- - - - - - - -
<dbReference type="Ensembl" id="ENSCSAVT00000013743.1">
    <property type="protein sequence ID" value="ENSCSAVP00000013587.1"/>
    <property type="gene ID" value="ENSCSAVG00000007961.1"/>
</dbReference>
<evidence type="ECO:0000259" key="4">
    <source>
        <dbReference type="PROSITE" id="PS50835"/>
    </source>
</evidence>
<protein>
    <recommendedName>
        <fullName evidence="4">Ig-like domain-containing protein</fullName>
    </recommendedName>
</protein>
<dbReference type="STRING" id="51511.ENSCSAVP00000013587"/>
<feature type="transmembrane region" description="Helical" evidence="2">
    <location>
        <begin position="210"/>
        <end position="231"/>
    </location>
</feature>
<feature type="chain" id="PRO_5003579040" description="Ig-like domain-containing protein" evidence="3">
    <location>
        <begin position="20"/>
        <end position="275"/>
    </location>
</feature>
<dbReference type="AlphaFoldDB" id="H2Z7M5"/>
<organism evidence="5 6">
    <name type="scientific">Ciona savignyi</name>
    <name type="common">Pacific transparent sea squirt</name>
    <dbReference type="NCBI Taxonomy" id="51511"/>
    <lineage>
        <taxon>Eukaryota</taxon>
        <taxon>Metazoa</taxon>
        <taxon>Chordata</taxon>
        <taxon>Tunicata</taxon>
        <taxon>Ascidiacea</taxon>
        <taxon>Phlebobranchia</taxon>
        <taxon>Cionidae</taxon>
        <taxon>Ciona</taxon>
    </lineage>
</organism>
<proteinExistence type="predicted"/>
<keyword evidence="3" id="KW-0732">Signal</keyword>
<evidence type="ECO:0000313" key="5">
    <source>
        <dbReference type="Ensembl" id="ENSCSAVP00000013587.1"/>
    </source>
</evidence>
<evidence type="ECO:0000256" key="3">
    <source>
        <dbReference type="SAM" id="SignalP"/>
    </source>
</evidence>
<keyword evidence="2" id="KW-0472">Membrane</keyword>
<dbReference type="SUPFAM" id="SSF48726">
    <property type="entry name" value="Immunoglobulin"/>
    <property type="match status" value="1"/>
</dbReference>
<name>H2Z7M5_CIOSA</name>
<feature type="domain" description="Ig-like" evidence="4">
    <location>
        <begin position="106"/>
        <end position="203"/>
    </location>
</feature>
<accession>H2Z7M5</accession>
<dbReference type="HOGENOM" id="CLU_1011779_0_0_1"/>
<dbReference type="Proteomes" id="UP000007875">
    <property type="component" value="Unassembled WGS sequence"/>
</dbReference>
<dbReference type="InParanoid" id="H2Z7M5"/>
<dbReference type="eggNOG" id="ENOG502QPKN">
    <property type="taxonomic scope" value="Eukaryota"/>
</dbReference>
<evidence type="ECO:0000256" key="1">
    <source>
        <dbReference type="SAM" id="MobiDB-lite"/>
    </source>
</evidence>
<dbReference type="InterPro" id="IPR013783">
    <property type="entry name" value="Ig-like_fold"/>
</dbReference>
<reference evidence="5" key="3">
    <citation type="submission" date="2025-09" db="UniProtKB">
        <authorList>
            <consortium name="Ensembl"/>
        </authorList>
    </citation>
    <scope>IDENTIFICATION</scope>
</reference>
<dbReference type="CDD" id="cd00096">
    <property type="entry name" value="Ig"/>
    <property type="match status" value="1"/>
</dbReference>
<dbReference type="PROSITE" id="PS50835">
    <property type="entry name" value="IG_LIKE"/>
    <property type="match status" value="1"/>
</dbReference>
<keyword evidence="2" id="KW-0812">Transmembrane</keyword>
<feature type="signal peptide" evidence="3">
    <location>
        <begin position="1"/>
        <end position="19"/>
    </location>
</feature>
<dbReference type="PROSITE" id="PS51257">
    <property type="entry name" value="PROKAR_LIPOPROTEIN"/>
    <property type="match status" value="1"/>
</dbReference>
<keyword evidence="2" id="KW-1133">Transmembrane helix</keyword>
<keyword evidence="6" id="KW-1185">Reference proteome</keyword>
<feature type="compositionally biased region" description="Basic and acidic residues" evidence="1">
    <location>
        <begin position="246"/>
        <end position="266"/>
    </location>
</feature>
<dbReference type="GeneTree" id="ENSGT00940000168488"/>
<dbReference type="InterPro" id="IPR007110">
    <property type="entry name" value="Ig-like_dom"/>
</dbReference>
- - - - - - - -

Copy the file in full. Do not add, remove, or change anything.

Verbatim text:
<dbReference type="Ensembl" id="ENSCSAVT00000013743.1">
    <property type="protein sequence ID" value="ENSCSAVP00000013587.1"/>
    <property type="gene ID" value="ENSCSAVG00000007961.1"/>
</dbReference>
<evidence type="ECO:0000259" key="4">
    <source>
        <dbReference type="PROSITE" id="PS50835"/>
    </source>
</evidence>
<protein>
    <recommendedName>
        <fullName evidence="4">Ig-like domain-containing protein</fullName>
    </recommendedName>
</protein>
<dbReference type="STRING" id="51511.ENSCSAVP00000013587"/>
<feature type="transmembrane region" description="Helical" evidence="2">
    <location>
        <begin position="210"/>
        <end position="231"/>
    </location>
</feature>
<feature type="chain" id="PRO_5003579040" description="Ig-like domain-containing protein" evidence="3">
    <location>
        <begin position="20"/>
        <end position="275"/>
    </location>
</feature>
<dbReference type="AlphaFoldDB" id="H2Z7M5"/>
<organism evidence="5 6">
    <name type="scientific">Ciona savignyi</name>
    <name type="common">Pacific transparent sea squirt</name>
    <dbReference type="NCBI Taxonomy" id="51511"/>
    <lineage>
        <taxon>Eukaryota</taxon>
        <taxon>Metazoa</taxon>
        <taxon>Chordata</taxon>
        <taxon>Tunicata</taxon>
        <taxon>Ascidiacea</taxon>
        <taxon>Phlebobranchia</taxon>
        <taxon>Cionidae</taxon>
        <taxon>Ciona</taxon>
    </lineage>
</organism>
<proteinExistence type="predicted"/>
<keyword evidence="3" id="KW-0732">Signal</keyword>
<evidence type="ECO:0000313" key="5">
    <source>
        <dbReference type="Ensembl" id="ENSCSAVP00000013587.1"/>
    </source>
</evidence>
<evidence type="ECO:0000256" key="3">
    <source>
        <dbReference type="SAM" id="SignalP"/>
    </source>
</evidence>
<keyword evidence="2" id="KW-0472">Membrane</keyword>
<dbReference type="SUPFAM" id="SSF48726">
    <property type="entry name" value="Immunoglobulin"/>
    <property type="match status" value="1"/>
</dbReference>
<name>H2Z7M5_CIOSA</name>
<feature type="domain" description="Ig-like" evidence="4">
    <location>
        <begin position="106"/>
        <end position="203"/>
    </location>
</feature>
<accession>H2Z7M5</accession>
<dbReference type="HOGENOM" id="CLU_1011779_0_0_1"/>
<dbReference type="Proteomes" id="UP000007875">
    <property type="component" value="Unassembled WGS sequence"/>
</dbReference>
<dbReference type="InParanoid" id="H2Z7M5"/>
<dbReference type="eggNOG" id="ENOG502QPKN">
    <property type="taxonomic scope" value="Eukaryota"/>
</dbReference>
<evidence type="ECO:0000256" key="1">
    <source>
        <dbReference type="SAM" id="MobiDB-lite"/>
    </source>
</evidence>
<dbReference type="InterPro" id="IPR013783">
    <property type="entry name" value="Ig-like_fold"/>
</dbReference>
<reference evidence="5" key="3">
    <citation type="submission" date="2025-09" db="UniProtKB">
        <authorList>
            <consortium name="Ensembl"/>
        </authorList>
    </citation>
    <scope>IDENTIFICATION</scope>
</reference>
<dbReference type="CDD" id="cd00096">
    <property type="entry name" value="Ig"/>
    <property type="match status" value="1"/>
</dbReference>
<dbReference type="PROSITE" id="PS50835">
    <property type="entry name" value="IG_LIKE"/>
    <property type="match status" value="1"/>
</dbReference>
<keyword evidence="2" id="KW-0812">Transmembrane</keyword>
<feature type="signal peptide" evidence="3">
    <location>
        <begin position="1"/>
        <end position="19"/>
    </location>
</feature>
<dbReference type="PROSITE" id="PS51257">
    <property type="entry name" value="PROKAR_LIPOPROTEIN"/>
    <property type="match status" value="1"/>
</dbReference>
<keyword evidence="2" id="KW-1133">Transmembrane helix</keyword>
<keyword evidence="6" id="KW-1185">Reference proteome</keyword>
<feature type="compositionally biased region" description="Basic and acidic residues" evidence="1">
    <location>
        <begin position="246"/>
        <end position="266"/>
    </location>
</feature>
<dbReference type="GeneTree" id="ENSGT00940000168488"/>
<dbReference type="InterPro" id="IPR007110">
    <property type="entry name" value="Ig-like_dom"/>
</dbReference>